As we look at these individual elements, I also invite you to think and share with me if you know of others that I haven’t thought of, corroborating factors. Usually, the interpretation that we have been given by people of the Sermon on the Mount is a kind of bland, ethical sort of thing—that Jesus is just teaching ethical principles. It’s nice to turn the other cheek, for example. Therefore, people haven’t thought in terms of temple or ritual origins or connections. We should look for corroborating factors, both in the esoteric literature of early Christianity of the ancient Near East and in temple typology around the world. Does Jesus mention that we should become a fruitful tree because that is a part [of temple typology]? That’s in 3 Nephi 14, “by their fruits ye shall know them.” What kind of tree is he talking about? Is it significant that it is a part of all basic temple typology, that the tree of life is present? Is that a connection, or is that linkage too obscure? Those are the kinds of questions we want to look for, especially as we consider possible connections with the Israelite temple. We know that the Nephites continued to observe the law of Moses, as we said last time. We know that, in doing so, they would have followed basic temple ritual as they knew it and as they built their temples modeled after the Temple of Solomon. One of the things that is absolutely astonishing to the Nephites about what Jesus does and gives them is how their old had become transformed into the new. That suggests to me that there are logical connections between what Jesus is giving them and what they had known before. **help here*It wasn’t that everything was just thrown away from the old and a new was put in its place, but that everything that had been given before, 2 Nephi 11 tells us, typifies of Christ and of the ultimate teaching of the gospel that he would give them here. Those kinds of connections we also need to look for.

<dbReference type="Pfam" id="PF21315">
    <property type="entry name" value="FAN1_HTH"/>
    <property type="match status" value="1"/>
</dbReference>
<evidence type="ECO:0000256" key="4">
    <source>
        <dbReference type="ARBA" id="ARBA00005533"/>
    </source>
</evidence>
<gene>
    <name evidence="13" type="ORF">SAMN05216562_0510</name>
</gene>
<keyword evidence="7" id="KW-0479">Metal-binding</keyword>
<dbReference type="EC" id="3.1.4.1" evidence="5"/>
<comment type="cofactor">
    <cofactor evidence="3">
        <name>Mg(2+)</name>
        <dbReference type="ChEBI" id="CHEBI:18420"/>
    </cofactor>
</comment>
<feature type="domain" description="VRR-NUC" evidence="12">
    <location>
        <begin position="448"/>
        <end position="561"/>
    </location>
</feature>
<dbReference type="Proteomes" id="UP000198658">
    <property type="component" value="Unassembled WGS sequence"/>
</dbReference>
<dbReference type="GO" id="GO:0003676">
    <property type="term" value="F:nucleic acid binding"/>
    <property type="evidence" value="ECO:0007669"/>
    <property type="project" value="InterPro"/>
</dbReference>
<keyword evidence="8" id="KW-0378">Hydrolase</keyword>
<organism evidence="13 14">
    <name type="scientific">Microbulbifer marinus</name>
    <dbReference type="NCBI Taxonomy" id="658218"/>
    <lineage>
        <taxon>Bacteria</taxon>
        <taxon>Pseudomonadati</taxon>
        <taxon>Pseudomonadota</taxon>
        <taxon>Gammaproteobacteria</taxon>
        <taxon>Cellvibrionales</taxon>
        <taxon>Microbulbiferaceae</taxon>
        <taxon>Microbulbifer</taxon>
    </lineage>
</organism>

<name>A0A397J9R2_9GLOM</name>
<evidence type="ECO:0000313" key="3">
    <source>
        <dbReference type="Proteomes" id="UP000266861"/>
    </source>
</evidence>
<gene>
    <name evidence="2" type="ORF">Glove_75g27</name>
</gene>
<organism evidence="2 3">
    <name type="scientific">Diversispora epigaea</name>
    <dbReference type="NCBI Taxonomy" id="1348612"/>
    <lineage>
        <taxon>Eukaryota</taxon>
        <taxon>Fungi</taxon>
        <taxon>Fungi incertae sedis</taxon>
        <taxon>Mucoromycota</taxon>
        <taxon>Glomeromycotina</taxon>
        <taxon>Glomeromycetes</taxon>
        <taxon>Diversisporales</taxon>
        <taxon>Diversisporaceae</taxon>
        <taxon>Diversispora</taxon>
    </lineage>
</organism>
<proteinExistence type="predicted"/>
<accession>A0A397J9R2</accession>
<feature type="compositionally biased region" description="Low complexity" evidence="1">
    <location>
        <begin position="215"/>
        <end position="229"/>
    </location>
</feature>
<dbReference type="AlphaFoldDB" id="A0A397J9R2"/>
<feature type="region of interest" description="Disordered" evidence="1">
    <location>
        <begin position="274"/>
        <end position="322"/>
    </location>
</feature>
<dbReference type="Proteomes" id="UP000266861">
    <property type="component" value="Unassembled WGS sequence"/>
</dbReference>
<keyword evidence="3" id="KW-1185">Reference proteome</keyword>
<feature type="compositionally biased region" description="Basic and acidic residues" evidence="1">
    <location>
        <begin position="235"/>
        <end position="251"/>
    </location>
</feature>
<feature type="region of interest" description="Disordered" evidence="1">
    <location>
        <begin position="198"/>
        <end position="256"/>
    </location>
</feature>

With that in mind let’s turn our attention to the specifics. First of all, before we get to the forty-seven themselves, we should realize that the Sermon on the Mount in Matthew cannot be understood as just coming “out of the blue,” out of nowhere. Biblical scholars have wrestled with what kind of things must be presupposed in order for the Sermon on the Mount in Matthew to make sense. For example, it must be, Jeremias concludes, presumed that the people who listened to Jesus already knew something of Jesus as the “light of the world.” The light of Christ is presumed as a given in that text. When Jesus says, “I give unto you to be the light of the world,” he is sharing with those people the fact that he is the light of world. That concept in Matthew 5 doesn’t make much sense unless you assume that they already knew something about Jesus as the light of the world. You have to assume that the people who received the Sermon on the Mount understood something about Jesus initiating a new age; a new world had come. “Thy kingdom come”—that prayer doesn’t make any sense unless you already know something of the teaching that Jesus brought a new age, the teaching that Jesus fulfilled the old law, and something of the goodness of God—that he lets the rain fall on the righteous and the wicked, for example. The idea that the disciples themselves will become Jesus’ successors is also presupposed in the text of the Sermon on the Mount. It is never stated, but when he tells his disciples that they will suffer persecution for his name’s sake and when he tells them that they should not give heed for the morrow, it presupposes that you already understand their role as Jesus’ successors.
Jeremias, pages 26-29, tries to explore, just from the text of the New Testament what some of this background must have been against which the Sermon on the Mount has to be understood. It’s interesting to me that as you go down his list (I’ve just given you the main points of his list), each of those elements is prepared and presented in the material that precedes 3 Nephi 12. In other words, I think he has come fairly close to understanding the preface to the Sermon on the Mount, for it is in 3 Nephi, chapters 9 and 11 that Jesus himself announces, “I am the light of the world.” It is there that he explains that he has fulfilled the law—”in me is the law of Moses fulfilled” (3 Nephi 9:17). It is clear that the goodness of God stands behind what Jesus is doing, as the Father himself announces Jesus, “This is my beloved Son.” Certainly, the role of the disciples as the successors of Jesus is spelled out as he ordains them. One of the things he attends to throughout this is the ordination and giving them power so that they can continue the ministration of the gospel after he leaves.